Assisted living is there to help the senior stay independent for as long as possible. The idea is to help the resident maintain health and ability by taking care of some of the everyday housekeeping chores such as cooking, cleaning, yard work, and medication maintenance, yet still allow the resident the freedom to come and go as they please, enjoy and entertain family and friends, be social, and enjoy various activities offered.

Make sure to look at several facilities to be able to choose the one that most fits your parent’s needs. Not all assisted living facilities are alike, so here are some factors to consider as you help choose your parent’s new home. 

Get Your Tickets to Hear High Sierra Jazz Band!

highsierrajazzbandCome join us on June 3, 2017 for a night of kickin’ jazz, a delicious meal, and fellowship with friends!

Sierra View Homes Retirement Community’s Annual Auxiliary Spring Benefit Dinner and Auction will feature a performance by three members of the famous High Sierra Jazz Band! 

Date: Saturday, June 3, 2017

Time: Appetizers – 5:30 p.m.
Dinner in the Kings Canyon Room – 6:30 p.m.

Donation Amount: $60 per plate. (Full table discounts are available.)

Tickets are available from the Sierra View Homes office or by calling (559) 638-9226 before June 2.

Your donation will support special projects for the residents of Sierra View Homes!

 

Does Burned Toast Cause Cancer? Maybe.

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Burn That Toast?

Practically every week our fire alarm goes off because of someone burning their toast. Sierra View Homes Retirement’s independent senior apartments are equipped with super sensitive smoke alarms. So we know there are some individuals that like that dark, tasty bread! Most of us have burnt toast or other foods at one time or another. Indeed, some like to eat foods that are nearly charred. But, did you know that burning your toast may increase your health risk? Researchers are looking at people who eat a lot of burned toast to see if they have increased cancer risk.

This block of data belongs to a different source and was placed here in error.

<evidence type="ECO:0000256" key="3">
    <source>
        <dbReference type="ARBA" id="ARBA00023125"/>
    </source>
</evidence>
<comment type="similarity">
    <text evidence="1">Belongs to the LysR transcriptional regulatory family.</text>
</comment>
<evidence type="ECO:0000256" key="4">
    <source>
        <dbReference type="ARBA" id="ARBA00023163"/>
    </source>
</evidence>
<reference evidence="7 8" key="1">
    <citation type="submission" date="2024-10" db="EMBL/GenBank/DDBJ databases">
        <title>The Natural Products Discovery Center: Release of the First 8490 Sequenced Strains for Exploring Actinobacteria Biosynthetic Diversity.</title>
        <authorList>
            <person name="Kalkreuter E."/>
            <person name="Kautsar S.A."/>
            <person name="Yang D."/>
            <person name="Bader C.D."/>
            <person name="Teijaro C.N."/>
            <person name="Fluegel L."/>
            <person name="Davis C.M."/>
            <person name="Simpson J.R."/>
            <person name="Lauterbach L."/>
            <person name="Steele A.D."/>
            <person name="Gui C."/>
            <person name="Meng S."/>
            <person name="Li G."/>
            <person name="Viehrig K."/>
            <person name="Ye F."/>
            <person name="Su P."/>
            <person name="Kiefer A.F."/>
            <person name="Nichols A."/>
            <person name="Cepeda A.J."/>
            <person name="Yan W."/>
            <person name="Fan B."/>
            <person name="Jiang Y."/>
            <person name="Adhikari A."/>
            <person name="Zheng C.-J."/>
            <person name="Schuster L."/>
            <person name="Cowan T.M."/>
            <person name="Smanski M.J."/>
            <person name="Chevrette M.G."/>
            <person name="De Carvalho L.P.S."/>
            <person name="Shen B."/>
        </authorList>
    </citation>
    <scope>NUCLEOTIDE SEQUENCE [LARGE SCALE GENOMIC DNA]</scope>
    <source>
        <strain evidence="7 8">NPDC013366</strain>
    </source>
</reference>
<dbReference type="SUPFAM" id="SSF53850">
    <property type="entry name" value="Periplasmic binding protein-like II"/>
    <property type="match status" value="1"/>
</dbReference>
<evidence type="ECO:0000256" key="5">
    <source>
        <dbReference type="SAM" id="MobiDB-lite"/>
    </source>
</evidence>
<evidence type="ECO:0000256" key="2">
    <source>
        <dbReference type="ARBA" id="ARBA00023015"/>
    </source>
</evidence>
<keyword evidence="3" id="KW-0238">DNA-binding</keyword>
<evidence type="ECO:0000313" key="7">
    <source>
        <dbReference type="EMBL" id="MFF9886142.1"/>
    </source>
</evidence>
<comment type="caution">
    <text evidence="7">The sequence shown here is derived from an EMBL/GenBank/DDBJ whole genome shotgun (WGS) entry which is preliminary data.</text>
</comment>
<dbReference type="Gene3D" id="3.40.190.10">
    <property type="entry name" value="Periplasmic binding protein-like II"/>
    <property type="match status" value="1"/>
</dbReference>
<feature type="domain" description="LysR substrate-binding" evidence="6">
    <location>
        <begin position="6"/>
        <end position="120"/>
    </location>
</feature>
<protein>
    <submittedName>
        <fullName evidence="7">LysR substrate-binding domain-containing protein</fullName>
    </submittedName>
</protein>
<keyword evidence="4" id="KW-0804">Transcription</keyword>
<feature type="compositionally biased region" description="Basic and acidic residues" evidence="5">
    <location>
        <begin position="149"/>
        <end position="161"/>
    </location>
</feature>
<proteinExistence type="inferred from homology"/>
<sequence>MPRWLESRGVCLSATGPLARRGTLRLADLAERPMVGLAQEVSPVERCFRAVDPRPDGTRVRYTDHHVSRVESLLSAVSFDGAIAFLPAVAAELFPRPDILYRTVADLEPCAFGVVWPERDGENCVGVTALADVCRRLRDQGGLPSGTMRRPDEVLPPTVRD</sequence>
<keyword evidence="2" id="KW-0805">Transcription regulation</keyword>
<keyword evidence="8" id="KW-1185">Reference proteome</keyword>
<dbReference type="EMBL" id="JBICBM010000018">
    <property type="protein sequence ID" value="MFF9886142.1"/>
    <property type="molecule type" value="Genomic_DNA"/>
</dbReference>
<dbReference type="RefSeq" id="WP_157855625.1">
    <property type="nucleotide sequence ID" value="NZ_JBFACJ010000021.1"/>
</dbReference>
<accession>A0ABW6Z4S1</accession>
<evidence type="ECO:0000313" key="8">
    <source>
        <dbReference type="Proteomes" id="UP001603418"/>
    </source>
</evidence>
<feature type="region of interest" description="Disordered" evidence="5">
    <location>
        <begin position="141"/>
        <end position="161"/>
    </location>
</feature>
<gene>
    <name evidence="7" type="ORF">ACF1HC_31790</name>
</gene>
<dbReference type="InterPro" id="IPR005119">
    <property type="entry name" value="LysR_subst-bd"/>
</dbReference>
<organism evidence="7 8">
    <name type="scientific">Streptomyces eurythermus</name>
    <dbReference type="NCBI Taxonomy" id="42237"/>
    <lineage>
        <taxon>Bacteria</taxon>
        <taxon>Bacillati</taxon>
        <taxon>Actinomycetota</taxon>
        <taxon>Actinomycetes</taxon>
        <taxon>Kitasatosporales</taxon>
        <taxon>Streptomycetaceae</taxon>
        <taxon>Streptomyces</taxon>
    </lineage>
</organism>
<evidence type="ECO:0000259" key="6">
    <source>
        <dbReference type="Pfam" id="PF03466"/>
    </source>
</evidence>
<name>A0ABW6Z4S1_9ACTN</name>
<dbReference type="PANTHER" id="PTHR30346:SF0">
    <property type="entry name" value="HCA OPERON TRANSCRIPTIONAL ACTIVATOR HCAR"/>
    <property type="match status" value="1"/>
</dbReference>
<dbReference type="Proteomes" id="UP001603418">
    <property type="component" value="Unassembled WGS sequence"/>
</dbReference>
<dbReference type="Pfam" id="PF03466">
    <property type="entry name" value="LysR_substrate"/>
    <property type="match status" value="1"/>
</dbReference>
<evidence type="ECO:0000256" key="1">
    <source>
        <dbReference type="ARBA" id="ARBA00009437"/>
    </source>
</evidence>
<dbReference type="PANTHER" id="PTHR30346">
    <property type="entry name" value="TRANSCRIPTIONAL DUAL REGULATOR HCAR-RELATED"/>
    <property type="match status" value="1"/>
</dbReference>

We have been warned, for years, about burning certain foods because when they are cooked at a high temperature they form compounds that can cause cancer. Starchy foods, especially potatoes, can produce high levels of the compound acrylamide when cooked at high temperatures for too long. Laboratory mice studies have shown high levels of acrylamide created a higher risk of cancer.

Acrylamide is what makes bread and potatoes turn a golden color when they are fried, baked, toasted or roasted. Cooking food until it turns yellow restricts the formation of acrylamide. The problem with this is that cooking at lower temperature may cause bad bacteria to thrive and thus there is an increased risk of food poisoning. Researchers are encouraging people to reduce the risk by following a normal healthy diet and generally limiting the foods that are major sources of acrylamide.

The Food Standards Agency of the UK has launched a campaign to warn about cancer risk of eating burnt toast, over-roasted potatoes and other starchy food cooked at high temperatures even though the risk of caner has not been proven in humans.

There has been no study of people who eat burnt toast to see if they have higher cancer rates. But there are chemicals in burnt toast that have been liked with cancers in both animals and humans. Burnt toast contains less acrylamide than potato chips and fries but it still has enough acrylamide to be of concern because we are likely to eat bread more often.

Since the World Health Organization and the Food and Agriculture Organization are calling for a reduction of acrylamide levels in food, the food industry is exploring ways to cook foods using lower temperatures and using enzymes to reduce acrylamide levels. They are working hard to do this without losing desirability and taste. Many people I’ve talked to here at Sierra View want that golden brown for the taste– “Give me that warm dark toasted bread with butter and jam!”

Seniors love their toast. We suggest caution when dealing with toast. Toast your bread to the lowest level acceptable to you, or try toasting dark bread instead of white bread. You can decrease the amount of acrylamide you take in if you cut off the crust. If for some reason you do burn the toast, throw it away. Don’t try to salvage it even though it might look tempting or feel wasteful.

Glide into 2017

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In this high tech world with all the gadgets that promise to make your life better, we are now seeing that a simple rocking chair can improve your health and your overall sense of well-being. Before you conjure up some antiquated image of an old person in a rocking chair, you need to see the evidence. Studies are being conducted by a number of leading colleges on the possible benefits of spending time rocking in a rocking chair.

Many of us have spent time rocking or gliding enjoying the soothing relaxing movement. Researchers are showing that rocking chairs help to reduce pain. The spinal cord can work in only one direction. So, when the brain is sending impulses down to the legs to push the rocker the pain receptors are blocked. President John F Kennedy got relief from his chronic back pain by spending time in a rocking chair.